Machine learning based prediction of the electronic structure of quasi-one-dimensional materials under strain

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Data Science


We present a machine learning based model that can predict the electronic structure of quasi-one-dimensional materials while they are subjected to deformation modes such as torsion and extension/compression. The technique described here applies to important classes of materials systems such as nanotubes, nanoribbons, nanowires, miscellaneous chiral structures, and nanoassemblies, for all of which, tuning the interplay of mechanical deformations and electronic fields, i.e., strain engineering, is an active area of investigation in the literature. Our model incorporates global structural symmetries and atomic relaxation effects, benefits from the use of helical coordinates to specify the electronic fields, and makes use of a specialized data generation process that solves the symmetry-adapted equations of Kohn-Sham density functional theory in these coordinates. Using armchair single-wall carbon nanotubes as a prototypical example, we demonstrate the use of the model to predict the fields associated with the ground-state electron density and the nuclear pseudocharges, when three parameters (namely, the radius of the nanotube, its axial stretch, and the twist per unit length) are specified as inputs. Other electronic properties of interest, including the ground-state electronic free energy, can be evaluated from these predicted fields with low-overhead postprocessing, typically to chemical accuracy. Additionally, we show how the nuclear coordinates can be reliably determined from the predicted pseudocharge field using a clustering-based technique. Remarkably, only about 120 data points are found to be enough to predict the three-dimensional electronic fields accurately, which we ascribe to the constraints imposed by symmetry in the problem setup, the use of low-discrepancy sequences for sampling, and efficient representation of the intrinsic low-dimensional features of the electronic fields. We comment on the interpretability of our machine learning model and anticipate that our framework will find utility in the automated discovery of low-dimensional materials, as well as the multiscale modeling of such systems.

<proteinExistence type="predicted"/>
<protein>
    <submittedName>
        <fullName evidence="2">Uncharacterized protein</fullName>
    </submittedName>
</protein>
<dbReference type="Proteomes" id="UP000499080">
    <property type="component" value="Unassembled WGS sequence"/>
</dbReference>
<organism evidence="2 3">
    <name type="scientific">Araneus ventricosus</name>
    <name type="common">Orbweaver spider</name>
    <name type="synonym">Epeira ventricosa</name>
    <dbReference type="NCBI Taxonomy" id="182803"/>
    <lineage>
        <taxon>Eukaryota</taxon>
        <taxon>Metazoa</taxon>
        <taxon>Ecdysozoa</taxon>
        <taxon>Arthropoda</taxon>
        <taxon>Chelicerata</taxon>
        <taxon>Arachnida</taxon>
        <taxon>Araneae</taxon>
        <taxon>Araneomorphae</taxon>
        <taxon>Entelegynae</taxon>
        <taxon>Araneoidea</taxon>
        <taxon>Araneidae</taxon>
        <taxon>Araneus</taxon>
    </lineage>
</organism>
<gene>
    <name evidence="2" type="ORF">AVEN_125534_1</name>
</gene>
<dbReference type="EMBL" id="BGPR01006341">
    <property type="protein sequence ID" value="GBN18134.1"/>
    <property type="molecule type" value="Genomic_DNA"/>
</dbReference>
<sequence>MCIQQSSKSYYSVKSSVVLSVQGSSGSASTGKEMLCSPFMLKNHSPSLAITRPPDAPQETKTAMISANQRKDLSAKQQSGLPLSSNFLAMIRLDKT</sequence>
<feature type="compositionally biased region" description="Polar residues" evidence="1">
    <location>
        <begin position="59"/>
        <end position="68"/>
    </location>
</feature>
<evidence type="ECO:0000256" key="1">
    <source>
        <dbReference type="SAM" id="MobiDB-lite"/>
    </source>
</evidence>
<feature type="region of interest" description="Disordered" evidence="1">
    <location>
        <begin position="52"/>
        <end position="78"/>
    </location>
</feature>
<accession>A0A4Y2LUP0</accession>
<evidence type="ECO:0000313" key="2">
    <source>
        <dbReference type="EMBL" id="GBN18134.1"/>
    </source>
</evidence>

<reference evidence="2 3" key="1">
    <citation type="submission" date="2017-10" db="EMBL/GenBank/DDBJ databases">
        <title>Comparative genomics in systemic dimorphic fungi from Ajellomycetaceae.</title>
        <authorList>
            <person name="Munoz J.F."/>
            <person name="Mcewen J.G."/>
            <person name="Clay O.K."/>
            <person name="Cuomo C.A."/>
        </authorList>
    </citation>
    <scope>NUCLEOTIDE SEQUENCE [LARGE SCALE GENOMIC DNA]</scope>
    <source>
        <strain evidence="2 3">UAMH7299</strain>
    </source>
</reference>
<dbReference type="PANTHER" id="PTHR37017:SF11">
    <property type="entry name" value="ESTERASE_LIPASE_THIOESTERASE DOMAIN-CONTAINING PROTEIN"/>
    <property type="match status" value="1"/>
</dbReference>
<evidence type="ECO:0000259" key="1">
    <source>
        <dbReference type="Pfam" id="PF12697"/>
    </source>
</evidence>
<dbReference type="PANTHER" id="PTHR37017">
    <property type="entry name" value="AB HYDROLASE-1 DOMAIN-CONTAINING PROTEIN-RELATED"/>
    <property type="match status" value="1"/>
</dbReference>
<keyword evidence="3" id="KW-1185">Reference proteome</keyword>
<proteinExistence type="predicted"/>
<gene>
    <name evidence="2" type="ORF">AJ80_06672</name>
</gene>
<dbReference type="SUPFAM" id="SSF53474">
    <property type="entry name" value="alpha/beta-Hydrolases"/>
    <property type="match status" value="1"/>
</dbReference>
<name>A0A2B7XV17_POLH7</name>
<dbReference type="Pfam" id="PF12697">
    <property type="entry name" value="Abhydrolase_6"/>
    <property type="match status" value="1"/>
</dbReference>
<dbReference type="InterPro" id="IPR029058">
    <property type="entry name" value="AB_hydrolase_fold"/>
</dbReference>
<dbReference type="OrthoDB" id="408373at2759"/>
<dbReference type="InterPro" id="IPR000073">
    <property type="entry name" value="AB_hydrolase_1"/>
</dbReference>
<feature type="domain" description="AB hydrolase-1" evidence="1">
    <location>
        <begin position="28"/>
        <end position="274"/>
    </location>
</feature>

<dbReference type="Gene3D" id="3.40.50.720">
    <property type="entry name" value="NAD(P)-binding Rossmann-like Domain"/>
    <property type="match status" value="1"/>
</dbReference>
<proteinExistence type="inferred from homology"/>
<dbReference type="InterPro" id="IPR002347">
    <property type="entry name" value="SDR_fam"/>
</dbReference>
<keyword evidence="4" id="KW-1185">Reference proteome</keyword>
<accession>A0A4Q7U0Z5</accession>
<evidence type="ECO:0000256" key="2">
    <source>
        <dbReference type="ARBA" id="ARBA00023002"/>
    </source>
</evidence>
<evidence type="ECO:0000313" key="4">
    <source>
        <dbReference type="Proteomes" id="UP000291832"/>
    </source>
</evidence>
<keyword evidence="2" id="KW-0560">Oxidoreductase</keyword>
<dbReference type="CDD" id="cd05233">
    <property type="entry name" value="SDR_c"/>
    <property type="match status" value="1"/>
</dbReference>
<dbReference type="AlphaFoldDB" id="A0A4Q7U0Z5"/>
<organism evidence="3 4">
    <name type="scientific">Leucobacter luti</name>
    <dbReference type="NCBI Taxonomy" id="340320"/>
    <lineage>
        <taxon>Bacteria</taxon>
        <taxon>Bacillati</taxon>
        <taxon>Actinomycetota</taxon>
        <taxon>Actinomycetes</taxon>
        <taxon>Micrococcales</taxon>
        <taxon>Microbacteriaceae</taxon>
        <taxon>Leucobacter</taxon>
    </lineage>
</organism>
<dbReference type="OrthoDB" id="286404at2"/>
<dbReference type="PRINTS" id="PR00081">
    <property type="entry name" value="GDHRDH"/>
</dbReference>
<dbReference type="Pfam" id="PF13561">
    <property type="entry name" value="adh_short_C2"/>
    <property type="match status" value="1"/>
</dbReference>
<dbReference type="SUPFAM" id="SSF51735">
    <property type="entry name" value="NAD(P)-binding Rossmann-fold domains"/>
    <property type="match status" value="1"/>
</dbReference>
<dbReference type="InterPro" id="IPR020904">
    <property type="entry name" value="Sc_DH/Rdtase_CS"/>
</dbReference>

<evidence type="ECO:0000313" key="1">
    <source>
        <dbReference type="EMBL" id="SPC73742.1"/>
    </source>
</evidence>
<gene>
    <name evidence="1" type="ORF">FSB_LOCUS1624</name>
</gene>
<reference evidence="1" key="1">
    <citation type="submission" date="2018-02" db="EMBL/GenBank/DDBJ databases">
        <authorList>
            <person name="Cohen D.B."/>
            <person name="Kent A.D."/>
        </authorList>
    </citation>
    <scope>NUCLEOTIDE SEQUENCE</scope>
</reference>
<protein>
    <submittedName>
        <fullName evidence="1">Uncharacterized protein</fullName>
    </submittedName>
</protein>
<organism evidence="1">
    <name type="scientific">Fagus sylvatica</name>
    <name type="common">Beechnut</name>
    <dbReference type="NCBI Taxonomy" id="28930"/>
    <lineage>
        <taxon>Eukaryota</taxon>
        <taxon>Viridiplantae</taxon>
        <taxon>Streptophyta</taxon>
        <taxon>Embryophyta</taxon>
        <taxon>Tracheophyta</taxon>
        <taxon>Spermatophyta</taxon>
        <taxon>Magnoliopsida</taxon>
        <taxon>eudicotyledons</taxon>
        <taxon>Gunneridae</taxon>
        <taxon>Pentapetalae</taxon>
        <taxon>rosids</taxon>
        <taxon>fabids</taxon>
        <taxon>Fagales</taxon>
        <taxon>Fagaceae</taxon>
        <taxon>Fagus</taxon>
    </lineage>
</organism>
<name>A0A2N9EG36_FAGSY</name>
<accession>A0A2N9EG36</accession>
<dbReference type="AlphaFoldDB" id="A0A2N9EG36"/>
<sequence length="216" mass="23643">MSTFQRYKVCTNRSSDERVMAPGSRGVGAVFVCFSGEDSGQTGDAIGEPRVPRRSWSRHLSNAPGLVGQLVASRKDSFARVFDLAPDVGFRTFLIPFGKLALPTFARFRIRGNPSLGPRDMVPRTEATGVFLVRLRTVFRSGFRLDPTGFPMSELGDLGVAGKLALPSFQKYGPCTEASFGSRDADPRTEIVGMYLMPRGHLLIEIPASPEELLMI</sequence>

Publication Title

Physical Review B